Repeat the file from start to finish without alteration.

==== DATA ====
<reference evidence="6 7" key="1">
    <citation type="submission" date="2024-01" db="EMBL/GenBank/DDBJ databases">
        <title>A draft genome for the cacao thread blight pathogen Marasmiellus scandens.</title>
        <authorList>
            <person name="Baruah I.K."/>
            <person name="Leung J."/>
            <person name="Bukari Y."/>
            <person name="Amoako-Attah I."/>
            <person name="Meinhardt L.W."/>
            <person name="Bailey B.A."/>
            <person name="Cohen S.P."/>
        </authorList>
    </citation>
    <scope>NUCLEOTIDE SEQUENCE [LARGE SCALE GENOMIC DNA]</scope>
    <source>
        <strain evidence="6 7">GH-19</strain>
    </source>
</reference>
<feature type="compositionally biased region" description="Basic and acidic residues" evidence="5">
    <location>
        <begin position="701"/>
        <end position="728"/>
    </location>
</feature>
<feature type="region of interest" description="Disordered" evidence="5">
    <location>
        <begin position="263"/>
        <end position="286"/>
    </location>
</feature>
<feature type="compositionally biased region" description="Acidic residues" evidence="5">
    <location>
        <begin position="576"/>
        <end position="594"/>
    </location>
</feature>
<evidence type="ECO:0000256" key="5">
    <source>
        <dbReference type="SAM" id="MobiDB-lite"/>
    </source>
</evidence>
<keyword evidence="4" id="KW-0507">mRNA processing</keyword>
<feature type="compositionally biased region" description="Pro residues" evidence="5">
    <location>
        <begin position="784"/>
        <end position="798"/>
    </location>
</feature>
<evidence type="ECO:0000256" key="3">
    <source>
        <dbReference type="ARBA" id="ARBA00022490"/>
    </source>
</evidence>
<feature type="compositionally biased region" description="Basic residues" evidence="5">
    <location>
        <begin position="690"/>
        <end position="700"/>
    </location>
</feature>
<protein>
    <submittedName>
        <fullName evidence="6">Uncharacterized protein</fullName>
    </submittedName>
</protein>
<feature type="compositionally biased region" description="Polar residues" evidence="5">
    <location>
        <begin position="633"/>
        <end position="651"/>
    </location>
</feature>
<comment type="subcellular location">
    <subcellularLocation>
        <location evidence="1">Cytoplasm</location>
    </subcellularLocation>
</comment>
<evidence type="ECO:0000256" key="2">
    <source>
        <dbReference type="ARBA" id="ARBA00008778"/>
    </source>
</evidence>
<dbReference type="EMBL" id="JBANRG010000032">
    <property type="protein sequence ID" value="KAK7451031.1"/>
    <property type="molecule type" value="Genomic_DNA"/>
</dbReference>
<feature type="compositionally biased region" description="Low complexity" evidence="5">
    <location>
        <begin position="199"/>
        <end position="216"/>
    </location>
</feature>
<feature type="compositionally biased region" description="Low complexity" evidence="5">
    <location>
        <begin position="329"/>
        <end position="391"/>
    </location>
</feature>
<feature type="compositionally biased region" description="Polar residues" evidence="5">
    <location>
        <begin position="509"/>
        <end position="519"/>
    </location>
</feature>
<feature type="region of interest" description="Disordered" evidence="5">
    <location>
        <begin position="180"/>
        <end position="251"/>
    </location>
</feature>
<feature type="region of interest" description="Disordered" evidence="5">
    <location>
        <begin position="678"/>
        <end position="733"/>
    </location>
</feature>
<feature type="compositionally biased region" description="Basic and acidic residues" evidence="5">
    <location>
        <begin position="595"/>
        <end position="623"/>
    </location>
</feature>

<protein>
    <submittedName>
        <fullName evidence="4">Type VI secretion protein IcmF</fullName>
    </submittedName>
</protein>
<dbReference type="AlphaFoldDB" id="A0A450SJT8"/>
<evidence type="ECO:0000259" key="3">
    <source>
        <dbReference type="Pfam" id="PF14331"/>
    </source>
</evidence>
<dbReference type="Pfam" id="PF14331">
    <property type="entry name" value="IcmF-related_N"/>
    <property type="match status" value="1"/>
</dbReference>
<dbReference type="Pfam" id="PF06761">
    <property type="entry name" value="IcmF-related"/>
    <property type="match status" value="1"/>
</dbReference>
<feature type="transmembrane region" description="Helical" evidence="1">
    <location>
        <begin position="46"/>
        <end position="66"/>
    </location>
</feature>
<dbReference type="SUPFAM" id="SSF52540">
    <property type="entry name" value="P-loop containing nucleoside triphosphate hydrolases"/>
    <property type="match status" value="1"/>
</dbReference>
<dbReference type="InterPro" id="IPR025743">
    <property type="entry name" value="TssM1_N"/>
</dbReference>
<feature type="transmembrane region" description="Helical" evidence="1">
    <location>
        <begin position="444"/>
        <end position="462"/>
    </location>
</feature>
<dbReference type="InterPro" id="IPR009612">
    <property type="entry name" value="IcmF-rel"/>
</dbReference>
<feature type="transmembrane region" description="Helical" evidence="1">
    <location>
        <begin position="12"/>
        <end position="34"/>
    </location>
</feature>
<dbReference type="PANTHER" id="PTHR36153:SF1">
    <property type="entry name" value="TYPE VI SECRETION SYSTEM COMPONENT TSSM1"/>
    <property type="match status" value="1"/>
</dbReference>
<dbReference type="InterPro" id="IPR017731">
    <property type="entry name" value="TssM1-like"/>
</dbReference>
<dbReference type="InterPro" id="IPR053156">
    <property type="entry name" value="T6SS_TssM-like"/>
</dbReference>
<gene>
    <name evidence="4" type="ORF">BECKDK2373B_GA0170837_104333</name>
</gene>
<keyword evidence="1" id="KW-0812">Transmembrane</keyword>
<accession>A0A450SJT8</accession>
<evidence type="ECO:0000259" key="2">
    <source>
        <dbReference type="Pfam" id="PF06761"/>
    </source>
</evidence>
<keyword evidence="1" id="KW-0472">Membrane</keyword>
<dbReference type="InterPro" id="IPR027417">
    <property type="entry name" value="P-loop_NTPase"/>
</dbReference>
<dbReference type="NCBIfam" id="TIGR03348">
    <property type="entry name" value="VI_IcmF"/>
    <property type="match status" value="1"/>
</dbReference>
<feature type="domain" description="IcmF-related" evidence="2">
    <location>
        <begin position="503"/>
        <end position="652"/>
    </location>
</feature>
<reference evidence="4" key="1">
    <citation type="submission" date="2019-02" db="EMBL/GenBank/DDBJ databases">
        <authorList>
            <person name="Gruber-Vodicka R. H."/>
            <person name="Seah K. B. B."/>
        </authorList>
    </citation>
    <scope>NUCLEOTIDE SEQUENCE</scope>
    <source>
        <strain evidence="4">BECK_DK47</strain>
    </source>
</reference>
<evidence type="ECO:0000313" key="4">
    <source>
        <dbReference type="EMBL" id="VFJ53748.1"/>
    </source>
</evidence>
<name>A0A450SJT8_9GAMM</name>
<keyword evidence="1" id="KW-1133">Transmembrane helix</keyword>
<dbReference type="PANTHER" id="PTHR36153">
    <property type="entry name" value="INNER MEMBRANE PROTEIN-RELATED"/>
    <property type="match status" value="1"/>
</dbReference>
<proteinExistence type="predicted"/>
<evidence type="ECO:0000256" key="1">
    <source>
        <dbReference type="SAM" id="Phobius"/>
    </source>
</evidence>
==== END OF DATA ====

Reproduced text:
<reference evidence="6 7" key="1">
    <citation type="submission" date="2024-01" db="EMBL/GenBank/DDBJ databases">
        <title>A draft genome for the cacao thread blight pathogen Marasmiellus scandens.</title>
        <authorList>
            <person name="Baruah I.K."/>
            <person name="Leung J."/>
            <person name="Bukari Y."/>
            <person name="Amoako-Attah I."/>
            <person name="Meinhardt L.W."/>
            <person name="Bailey B.A."/>
            <person name="Cohen S.P."/>
        </authorList>
    </citation>
    <scope>NUCLEOTIDE SEQUENCE [LARGE SCALE GENOMIC DNA]</scope>
    <source>
        <strain evidence="6 7">GH-19</strain>
    </source>
</reference>
<feature type="compositionally biased region" description="Basic and acidic residues" evidence="5">
    <location>
        <begin position="701"/>
        <end position="728"/>
    </location>
</feature>
<feature type="region of interest" description="Disordered" evidence="5">
    <location>
        <begin position="263"/>
        <end position="286"/>
    </location>
</feature>
<feature type="compositionally biased region" description="Acidic residues" evidence="5">
    <location>
        <begin position="576"/>
        <end position="594"/>
    </location>
</feature>
<evidence type="ECO:0000256" key="5">
    <source>
        <dbReference type="SAM" id="MobiDB-lite"/>
    </source>
</evidence>
<keyword evidence="4" id="KW-0507">mRNA processing</keyword>
<feature type="compositionally biased region" description="Pro residues" evidence="5">
    <location>
        <begin position="784"/>
        <end position="798"/>
    </location>
</feature>
<evidence type="ECO:0000256" key="3">
    <source>
        <dbReference type="ARBA" id="ARBA00022490"/>
    </source>
</evidence>
<feature type="compositionally biased region" description="Basic residues" evidence="5">
    <location>
        <begin position="690"/>
        <end position="700"/>
    </location>
</feature>
<protein>
    <submittedName>
        <fullName evidence="6">Uncharacterized protein</fullName>
    </submittedName>
</protein>
<feature type="compositionally biased region" description="Polar residues" evidence="5">
    <location>
        <begin position="633"/>
        <end position="651"/>
    </location>
</feature>
<comment type="subcellular location">
    <subcellularLocation>
        <location evidence="1">Cytoplasm</location>
    </subcellularLocation>
</comment>
<evidence type="ECO:0000256" key="2">
    <source>
        <dbReference type="ARBA" id="ARBA00008778"/>
    </source>
</evidence>
<dbReference type="EMBL" id="JBANRG010000032">
    <property type="protein sequence ID" value="KAK7451031.1"/>
    <property type="molecule type" value="Genomic_DNA"/>
</dbReference>
<feature type="compositionally biased region" description="Low complexity" evidence="5">
    <location>
        <begin position="199"/>
        <end position="216"/>
    </location>
</feature>
<feature type="compositionally biased region" description="Low complexity" evidence="5">
    <location>
        <begin position="329"/>
        <end position="391"/>
    </location>
</feature>
<feature type="compositionally biased region" description="Polar residues" evidence="5">
    <location>
        <begin position="509"/>
        <end position="519"/>
    </location>
</feature>
<feature type="region of interest" description="Disordered" evidence="5">
    <location>
        <begin position="180"/>
        <end position="251"/>
    </location>
</feature>
<feature type="region of interest" description="Disordered" evidence="5">
    <location>
        <begin position="678"/>
        <end position="733"/>
    </location>
</feature>
<feature type="compositionally biased region" description="Basic and acidic residues" evidence="5">
    <location>
        <begin position="595"/>
        <end position="623"/>
    </location>
</feature>

<protein>
    <submittedName>
        <fullName evidence="4">Type VI secretion protein IcmF</fullName>
    </submittedName>
</protein>
<dbReference type="AlphaFoldDB" id="A0A450SJT8"/>
<evidence type="ECO:0000259" key="3">
    <source>
        <dbReference type="Pfam" id="PF14331"/>
    </source>
</evidence>
<dbReference type="Pfam" id="PF14331">
    <property type="entry name" value="IcmF-related_N"/>
    <property type="match status" value="1"/>
</dbReference>
<dbReference type="Pfam" id="PF06761">
    <property type="entry name" value="IcmF-related"/>
    <property type="match status" value="1"/>
</dbReference>
<feature type="transmembrane region" description="Helical" evidence="1">
    <location>
        <begin position="46"/>
        <end position="66"/>
    </location>
</feature>
<dbReference type="SUPFAM" id="SSF52540">
    <property type="entry name" value="P-loop containing nucleoside triphosphate hydrolases"/>
    <property type="match status" value="1"/>
</dbReference>
<dbReference type="InterPro" id="IPR025743">
    <property type="entry name" value="TssM1_N"/>
</dbReference>
<feature type="transmembrane region" description="Helical" evidence="1">
    <location>
        <begin position="444"/>
        <end position="462"/>
    </location>
</feature>
<dbReference type="InterPro" id="IPR009612">
    <property type="entry name" value="IcmF-rel"/>
</dbReference>
<feature type="transmembrane region" description="Helical" evidence="1">
    <location>
        <begin position="12"/>
        <end position="34"/>
    </location>
</feature>
<dbReference type="PANTHER" id="PTHR36153:SF1">
    <property type="entry name" value="TYPE VI SECRETION SYSTEM COMPONENT TSSM1"/>
    <property type="match status" value="1"/>
</dbReference>
<dbReference type="InterPro" id="IPR017731">
    <property type="entry name" value="TssM1-like"/>
</dbReference>
<dbReference type="InterPro" id="IPR053156">
    <property type="entry name" value="T6SS_TssM-like"/>
</dbReference>
<gene>
    <name evidence="4" type="ORF">BECKDK2373B_GA0170837_104333</name>
</gene>
<keyword evidence="1" id="KW-0812">Transmembrane</keyword>
<accession>A0A450SJT8</accession>
<evidence type="ECO:0000259" key="2">
    <source>
        <dbReference type="Pfam" id="PF06761"/>
    </source>
</evidence>
<keyword evidence="1" id="KW-0472">Membrane</keyword>
<dbReference type="InterPro" id="IPR027417">
    <property type="entry name" value="P-loop_NTPase"/>
</dbReference>
<dbReference type="NCBIfam" id="TIGR03348">
    <property type="entry name" value="VI_IcmF"/>
    <property type="match status" value="1"/>
</dbReference>
<feature type="domain" description="IcmF-related" evidence="2">
    <location>
        <begin position="503"/>
        <end position="652"/>
    </location>
</feature>
<reference evidence="4" key="1">
    <citation type="submission" date="2019-02" db="EMBL/GenBank/DDBJ databases">
        <authorList>
            <person name="Gruber-Vodicka R. H."/>
            <person name="Seah K. B. B."/>
        </authorList>
    </citation>
    <scope>NUCLEOTIDE SEQUENCE</scope>
    <source>
        <strain evidence="4">BECK_DK47</strain>
    </source>
</reference>
<evidence type="ECO:0000313" key="4">
    <source>
        <dbReference type="EMBL" id="VFJ53748.1"/>
    </source>
</evidence>
<name>A0A450SJT8_9GAMM</name>
<keyword evidence="1" id="KW-1133">Transmembrane helix</keyword>
<dbReference type="PANTHER" id="PTHR36153">
    <property type="entry name" value="INNER MEMBRANE PROTEIN-RELATED"/>
    <property type="match status" value="1"/>
</dbReference>
<proteinExistence type="predicted"/>
<evidence type="ECO:0000256" key="1">
    <source>
        <dbReference type="SAM" id="Phobius"/>
    </source>
</evidence>